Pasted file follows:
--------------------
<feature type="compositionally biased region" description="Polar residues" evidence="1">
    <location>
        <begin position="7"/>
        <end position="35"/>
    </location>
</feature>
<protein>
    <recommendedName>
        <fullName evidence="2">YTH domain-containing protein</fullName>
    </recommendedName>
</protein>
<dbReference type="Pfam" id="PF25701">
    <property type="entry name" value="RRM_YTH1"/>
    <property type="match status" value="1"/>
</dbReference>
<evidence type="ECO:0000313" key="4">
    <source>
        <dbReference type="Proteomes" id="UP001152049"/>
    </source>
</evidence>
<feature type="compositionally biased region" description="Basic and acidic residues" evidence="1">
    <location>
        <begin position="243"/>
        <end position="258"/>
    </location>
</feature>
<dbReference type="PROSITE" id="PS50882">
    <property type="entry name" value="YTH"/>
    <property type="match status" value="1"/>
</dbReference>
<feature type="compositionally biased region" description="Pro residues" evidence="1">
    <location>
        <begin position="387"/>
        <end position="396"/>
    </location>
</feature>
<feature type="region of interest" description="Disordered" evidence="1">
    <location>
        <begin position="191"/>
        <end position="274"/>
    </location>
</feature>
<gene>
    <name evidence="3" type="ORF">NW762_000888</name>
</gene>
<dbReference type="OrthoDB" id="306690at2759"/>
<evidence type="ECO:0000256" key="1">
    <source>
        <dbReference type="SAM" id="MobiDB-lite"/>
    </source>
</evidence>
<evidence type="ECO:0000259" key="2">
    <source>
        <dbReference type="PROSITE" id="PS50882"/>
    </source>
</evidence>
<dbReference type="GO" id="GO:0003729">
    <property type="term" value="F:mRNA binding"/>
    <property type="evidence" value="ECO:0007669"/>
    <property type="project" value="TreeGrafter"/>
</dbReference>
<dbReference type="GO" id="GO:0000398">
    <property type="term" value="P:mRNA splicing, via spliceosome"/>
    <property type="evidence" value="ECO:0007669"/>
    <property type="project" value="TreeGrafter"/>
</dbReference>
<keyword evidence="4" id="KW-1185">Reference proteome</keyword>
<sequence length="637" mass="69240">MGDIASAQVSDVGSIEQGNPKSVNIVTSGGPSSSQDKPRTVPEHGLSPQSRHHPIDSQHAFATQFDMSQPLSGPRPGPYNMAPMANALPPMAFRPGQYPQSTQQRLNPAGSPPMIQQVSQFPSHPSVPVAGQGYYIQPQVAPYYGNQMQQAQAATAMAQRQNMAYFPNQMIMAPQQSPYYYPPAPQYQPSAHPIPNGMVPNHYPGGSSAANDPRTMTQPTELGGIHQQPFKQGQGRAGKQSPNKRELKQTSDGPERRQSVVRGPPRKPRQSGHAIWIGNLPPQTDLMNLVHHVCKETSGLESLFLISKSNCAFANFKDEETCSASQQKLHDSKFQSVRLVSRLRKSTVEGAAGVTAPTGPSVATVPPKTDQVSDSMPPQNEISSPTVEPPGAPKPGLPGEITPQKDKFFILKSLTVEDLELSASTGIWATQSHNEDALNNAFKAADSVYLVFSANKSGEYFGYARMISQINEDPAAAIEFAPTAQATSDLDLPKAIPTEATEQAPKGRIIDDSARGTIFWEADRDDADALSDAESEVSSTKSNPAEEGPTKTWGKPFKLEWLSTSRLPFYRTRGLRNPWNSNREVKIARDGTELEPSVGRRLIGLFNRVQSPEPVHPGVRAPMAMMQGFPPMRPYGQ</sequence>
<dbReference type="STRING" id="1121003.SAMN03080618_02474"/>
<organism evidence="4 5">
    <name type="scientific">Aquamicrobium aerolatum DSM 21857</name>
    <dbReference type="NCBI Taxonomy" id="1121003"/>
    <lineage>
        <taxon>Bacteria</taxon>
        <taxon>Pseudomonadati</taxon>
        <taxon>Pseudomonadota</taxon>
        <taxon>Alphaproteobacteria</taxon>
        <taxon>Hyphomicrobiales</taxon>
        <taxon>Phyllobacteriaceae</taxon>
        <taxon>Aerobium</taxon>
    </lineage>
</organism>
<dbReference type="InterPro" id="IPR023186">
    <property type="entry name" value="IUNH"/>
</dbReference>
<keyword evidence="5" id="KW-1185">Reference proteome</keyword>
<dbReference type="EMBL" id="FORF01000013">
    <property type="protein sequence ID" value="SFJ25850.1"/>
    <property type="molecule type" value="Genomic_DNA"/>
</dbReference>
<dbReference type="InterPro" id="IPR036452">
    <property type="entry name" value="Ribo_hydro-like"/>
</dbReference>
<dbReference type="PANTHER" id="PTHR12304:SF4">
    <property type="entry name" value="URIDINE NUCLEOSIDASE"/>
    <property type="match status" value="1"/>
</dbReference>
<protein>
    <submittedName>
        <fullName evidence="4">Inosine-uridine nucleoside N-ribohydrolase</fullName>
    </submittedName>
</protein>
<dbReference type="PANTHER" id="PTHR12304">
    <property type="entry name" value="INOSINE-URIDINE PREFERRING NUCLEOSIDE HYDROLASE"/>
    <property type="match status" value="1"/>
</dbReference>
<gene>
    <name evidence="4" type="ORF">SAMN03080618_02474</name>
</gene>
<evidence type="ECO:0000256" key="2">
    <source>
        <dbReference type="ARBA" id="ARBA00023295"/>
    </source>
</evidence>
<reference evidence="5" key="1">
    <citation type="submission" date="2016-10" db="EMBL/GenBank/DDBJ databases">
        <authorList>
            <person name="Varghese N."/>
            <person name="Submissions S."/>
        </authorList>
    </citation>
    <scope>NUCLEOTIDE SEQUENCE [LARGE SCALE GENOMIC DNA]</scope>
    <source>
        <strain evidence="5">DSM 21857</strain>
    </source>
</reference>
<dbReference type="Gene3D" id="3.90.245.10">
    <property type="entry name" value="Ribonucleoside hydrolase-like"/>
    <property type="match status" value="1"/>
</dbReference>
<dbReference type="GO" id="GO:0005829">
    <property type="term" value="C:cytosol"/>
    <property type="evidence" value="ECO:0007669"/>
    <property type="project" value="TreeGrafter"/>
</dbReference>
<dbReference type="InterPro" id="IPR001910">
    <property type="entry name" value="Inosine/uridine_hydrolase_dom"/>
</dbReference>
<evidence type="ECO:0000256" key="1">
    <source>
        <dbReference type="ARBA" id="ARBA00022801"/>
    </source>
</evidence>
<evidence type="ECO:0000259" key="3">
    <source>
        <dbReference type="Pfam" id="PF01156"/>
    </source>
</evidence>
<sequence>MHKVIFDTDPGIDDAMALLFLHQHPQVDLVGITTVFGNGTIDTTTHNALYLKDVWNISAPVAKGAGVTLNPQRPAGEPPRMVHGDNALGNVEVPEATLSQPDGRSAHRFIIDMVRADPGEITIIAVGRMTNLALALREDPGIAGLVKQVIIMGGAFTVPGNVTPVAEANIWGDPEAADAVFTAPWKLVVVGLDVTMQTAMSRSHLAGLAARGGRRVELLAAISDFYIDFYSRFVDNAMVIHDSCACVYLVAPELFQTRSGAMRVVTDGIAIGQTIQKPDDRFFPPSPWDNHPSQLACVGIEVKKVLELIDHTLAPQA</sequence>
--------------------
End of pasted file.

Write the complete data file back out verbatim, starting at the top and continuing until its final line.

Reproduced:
<feature type="compositionally biased region" description="Polar residues" evidence="1">
    <location>
        <begin position="7"/>
        <end position="35"/>
    </location>
</feature>
<protein>
    <recommendedName>
        <fullName evidence="2">YTH domain-containing protein</fullName>
    </recommendedName>
</protein>
<dbReference type="Pfam" id="PF25701">
    <property type="entry name" value="RRM_YTH1"/>
    <property type="match status" value="1"/>
</dbReference>
<evidence type="ECO:0000313" key="4">
    <source>
        <dbReference type="Proteomes" id="UP001152049"/>
    </source>
</evidence>
<feature type="compositionally biased region" description="Basic and acidic residues" evidence="1">
    <location>
        <begin position="243"/>
        <end position="258"/>
    </location>
</feature>
<dbReference type="PROSITE" id="PS50882">
    <property type="entry name" value="YTH"/>
    <property type="match status" value="1"/>
</dbReference>
<feature type="compositionally biased region" description="Pro residues" evidence="1">
    <location>
        <begin position="387"/>
        <end position="396"/>
    </location>
</feature>
<feature type="region of interest" description="Disordered" evidence="1">
    <location>
        <begin position="191"/>
        <end position="274"/>
    </location>
</feature>
<gene>
    <name evidence="3" type="ORF">NW762_000888</name>
</gene>
<dbReference type="OrthoDB" id="306690at2759"/>
<evidence type="ECO:0000256" key="1">
    <source>
        <dbReference type="SAM" id="MobiDB-lite"/>
    </source>
</evidence>
<evidence type="ECO:0000259" key="2">
    <source>
        <dbReference type="PROSITE" id="PS50882"/>
    </source>
</evidence>
<dbReference type="GO" id="GO:0003729">
    <property type="term" value="F:mRNA binding"/>
    <property type="evidence" value="ECO:0007669"/>
    <property type="project" value="TreeGrafter"/>
</dbReference>
<dbReference type="GO" id="GO:0000398">
    <property type="term" value="P:mRNA splicing, via spliceosome"/>
    <property type="evidence" value="ECO:0007669"/>
    <property type="project" value="TreeGrafter"/>
</dbReference>
<keyword evidence="4" id="KW-1185">Reference proteome</keyword>
<sequence length="637" mass="69240">MGDIASAQVSDVGSIEQGNPKSVNIVTSGGPSSSQDKPRTVPEHGLSPQSRHHPIDSQHAFATQFDMSQPLSGPRPGPYNMAPMANALPPMAFRPGQYPQSTQQRLNPAGSPPMIQQVSQFPSHPSVPVAGQGYYIQPQVAPYYGNQMQQAQAATAMAQRQNMAYFPNQMIMAPQQSPYYYPPAPQYQPSAHPIPNGMVPNHYPGGSSAANDPRTMTQPTELGGIHQQPFKQGQGRAGKQSPNKRELKQTSDGPERRQSVVRGPPRKPRQSGHAIWIGNLPPQTDLMNLVHHVCKETSGLESLFLISKSNCAFANFKDEETCSASQQKLHDSKFQSVRLVSRLRKSTVEGAAGVTAPTGPSVATVPPKTDQVSDSMPPQNEISSPTVEPPGAPKPGLPGEITPQKDKFFILKSLTVEDLELSASTGIWATQSHNEDALNNAFKAADSVYLVFSANKSGEYFGYARMISQINEDPAAAIEFAPTAQATSDLDLPKAIPTEATEQAPKGRIIDDSARGTIFWEADRDDADALSDAESEVSSTKSNPAEEGPTKTWGKPFKLEWLSTSRLPFYRTRGLRNPWNSNREVKIARDGTELEPSVGRRLIGLFNRVQSPEPVHPGVRAPMAMMQGFPPMRPYGQ</sequence>
<dbReference type="STRING" id="1121003.SAMN03080618_02474"/>
<organism evidence="4 5">
    <name type="scientific">Aquamicrobium aerolatum DSM 21857</name>
    <dbReference type="NCBI Taxonomy" id="1121003"/>
    <lineage>
        <taxon>Bacteria</taxon>
        <taxon>Pseudomonadati</taxon>
        <taxon>Pseudomonadota</taxon>
        <taxon>Alphaproteobacteria</taxon>
        <taxon>Hyphomicrobiales</taxon>
        <taxon>Phyllobacteriaceae</taxon>
        <taxon>Aerobium</taxon>
    </lineage>
</organism>
<dbReference type="InterPro" id="IPR023186">
    <property type="entry name" value="IUNH"/>
</dbReference>
<keyword evidence="5" id="KW-1185">Reference proteome</keyword>
<dbReference type="EMBL" id="FORF01000013">
    <property type="protein sequence ID" value="SFJ25850.1"/>
    <property type="molecule type" value="Genomic_DNA"/>
</dbReference>
<dbReference type="InterPro" id="IPR036452">
    <property type="entry name" value="Ribo_hydro-like"/>
</dbReference>
<dbReference type="PANTHER" id="PTHR12304:SF4">
    <property type="entry name" value="URIDINE NUCLEOSIDASE"/>
    <property type="match status" value="1"/>
</dbReference>
<protein>
    <submittedName>
        <fullName evidence="4">Inosine-uridine nucleoside N-ribohydrolase</fullName>
    </submittedName>
</protein>
<dbReference type="PANTHER" id="PTHR12304">
    <property type="entry name" value="INOSINE-URIDINE PREFERRING NUCLEOSIDE HYDROLASE"/>
    <property type="match status" value="1"/>
</dbReference>
<gene>
    <name evidence="4" type="ORF">SAMN03080618_02474</name>
</gene>
<evidence type="ECO:0000256" key="2">
    <source>
        <dbReference type="ARBA" id="ARBA00023295"/>
    </source>
</evidence>
<reference evidence="5" key="1">
    <citation type="submission" date="2016-10" db="EMBL/GenBank/DDBJ databases">
        <authorList>
            <person name="Varghese N."/>
            <person name="Submissions S."/>
        </authorList>
    </citation>
    <scope>NUCLEOTIDE SEQUENCE [LARGE SCALE GENOMIC DNA]</scope>
    <source>
        <strain evidence="5">DSM 21857</strain>
    </source>
</reference>
<dbReference type="Gene3D" id="3.90.245.10">
    <property type="entry name" value="Ribonucleoside hydrolase-like"/>
    <property type="match status" value="1"/>
</dbReference>
<dbReference type="GO" id="GO:0005829">
    <property type="term" value="C:cytosol"/>
    <property type="evidence" value="ECO:0007669"/>
    <property type="project" value="TreeGrafter"/>
</dbReference>
<dbReference type="InterPro" id="IPR001910">
    <property type="entry name" value="Inosine/uridine_hydrolase_dom"/>
</dbReference>
<evidence type="ECO:0000256" key="1">
    <source>
        <dbReference type="ARBA" id="ARBA00022801"/>
    </source>
</evidence>
<evidence type="ECO:0000259" key="3">
    <source>
        <dbReference type="Pfam" id="PF01156"/>
    </source>
</evidence>
<sequence>MHKVIFDTDPGIDDAMALLFLHQHPQVDLVGITTVFGNGTIDTTTHNALYLKDVWNISAPVAKGAGVTLNPQRPAGEPPRMVHGDNALGNVEVPEATLSQPDGRSAHRFIIDMVRADPGEITIIAVGRMTNLALALREDPGIAGLVKQVIIMGGAFTVPGNVTPVAEANIWGDPEAADAVFTAPWKLVVVGLDVTMQTAMSRSHLAGLAARGGRRVELLAAISDFYIDFYSRFVDNAMVIHDSCACVYLVAPELFQTRSGAMRVVTDGIAIGQTIQKPDDRFFPPSPWDNHPSQLACVGIEVKKVLELIDHTLAPQA</sequence>